In some ways, The Salesman is almost as good as director Asghar Farhadi’s earlier humanist tragedy, the Foreign Language Oscar-winner A Separation. In terms of plot construction and interweaving complex moral dilemmas with more traditional kinds of narrative suspense, Salesman is sometimes even a superior achievement.
Shahab Hosseini (winner of the Best Actor prize at the 2016 Cannes Film Festival) and Taraneh Alidootsi play Emad and Rana, a sophisticated and likable couple who are acting in a production of ‘Death of a Salesman’. When their apartment building is damaged by nearby construction, they temporarily move into a flat generously offered by a member of their troupe.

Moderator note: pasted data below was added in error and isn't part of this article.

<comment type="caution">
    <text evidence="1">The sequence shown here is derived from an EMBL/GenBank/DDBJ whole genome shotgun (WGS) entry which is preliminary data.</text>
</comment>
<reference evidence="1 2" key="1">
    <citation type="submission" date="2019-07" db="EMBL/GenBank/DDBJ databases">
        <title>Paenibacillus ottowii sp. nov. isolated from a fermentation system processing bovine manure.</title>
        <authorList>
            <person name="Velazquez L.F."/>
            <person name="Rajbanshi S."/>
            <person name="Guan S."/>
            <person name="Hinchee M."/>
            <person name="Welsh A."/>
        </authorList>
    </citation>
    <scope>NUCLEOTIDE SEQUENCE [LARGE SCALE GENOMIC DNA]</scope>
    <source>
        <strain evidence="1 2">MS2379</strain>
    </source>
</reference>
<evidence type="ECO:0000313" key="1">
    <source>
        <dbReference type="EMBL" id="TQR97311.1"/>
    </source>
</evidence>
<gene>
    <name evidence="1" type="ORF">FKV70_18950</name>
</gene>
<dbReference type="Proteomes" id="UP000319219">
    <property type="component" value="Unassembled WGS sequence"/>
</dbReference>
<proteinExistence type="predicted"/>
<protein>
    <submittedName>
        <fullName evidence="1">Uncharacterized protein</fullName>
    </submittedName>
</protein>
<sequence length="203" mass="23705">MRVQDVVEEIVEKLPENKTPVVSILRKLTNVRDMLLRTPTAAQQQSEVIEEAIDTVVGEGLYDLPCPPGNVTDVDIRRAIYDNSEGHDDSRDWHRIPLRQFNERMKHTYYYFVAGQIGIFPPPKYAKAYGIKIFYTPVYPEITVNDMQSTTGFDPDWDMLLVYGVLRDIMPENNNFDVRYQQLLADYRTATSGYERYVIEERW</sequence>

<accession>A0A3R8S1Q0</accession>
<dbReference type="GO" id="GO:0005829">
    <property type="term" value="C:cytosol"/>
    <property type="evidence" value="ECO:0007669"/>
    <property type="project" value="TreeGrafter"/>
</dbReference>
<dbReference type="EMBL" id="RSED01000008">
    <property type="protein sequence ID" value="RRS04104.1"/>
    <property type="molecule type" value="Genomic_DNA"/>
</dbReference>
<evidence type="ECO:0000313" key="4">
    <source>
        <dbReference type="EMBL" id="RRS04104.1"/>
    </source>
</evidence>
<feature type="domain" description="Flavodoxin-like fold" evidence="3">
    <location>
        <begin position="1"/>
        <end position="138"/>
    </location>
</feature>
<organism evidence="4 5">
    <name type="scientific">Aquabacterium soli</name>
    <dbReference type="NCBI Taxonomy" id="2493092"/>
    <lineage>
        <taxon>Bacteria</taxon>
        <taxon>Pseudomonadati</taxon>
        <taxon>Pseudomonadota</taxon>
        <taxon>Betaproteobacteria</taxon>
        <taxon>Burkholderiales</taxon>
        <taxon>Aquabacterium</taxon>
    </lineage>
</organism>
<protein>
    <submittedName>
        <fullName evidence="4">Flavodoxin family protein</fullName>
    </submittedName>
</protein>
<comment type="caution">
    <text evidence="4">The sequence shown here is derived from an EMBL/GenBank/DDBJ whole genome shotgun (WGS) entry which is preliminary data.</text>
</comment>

Unbeknownst to them, the previous tenant was a prostitute. After Rana is assaulted one night while home alone, Emad becomes obsessed with finding out which one of the other woman’s clients did the deed.
While Rana’s psyche crumbles and Emad turns darker, their modern Persian marriage falls prey to all the sexism, paranoia and mental brutality the Islamic theocracy can inspire, even among its best-educated liberals. All of that gets multiplied tenfold in the film’s climax – what may be the best-written and performed final act of any film this decade.
I’m not quite sure how Arthur Miller’s Willy Loman is meant to mirror Emad – Western ideals crashing into a wall of grim reality, maybe? But I do know that by the time the movie ends, right, wrong, love, anger, justice, remorse, respect and understanding have all been put to the test and mostly found wanting.
– Bob Strauss, Los Angeles Daily News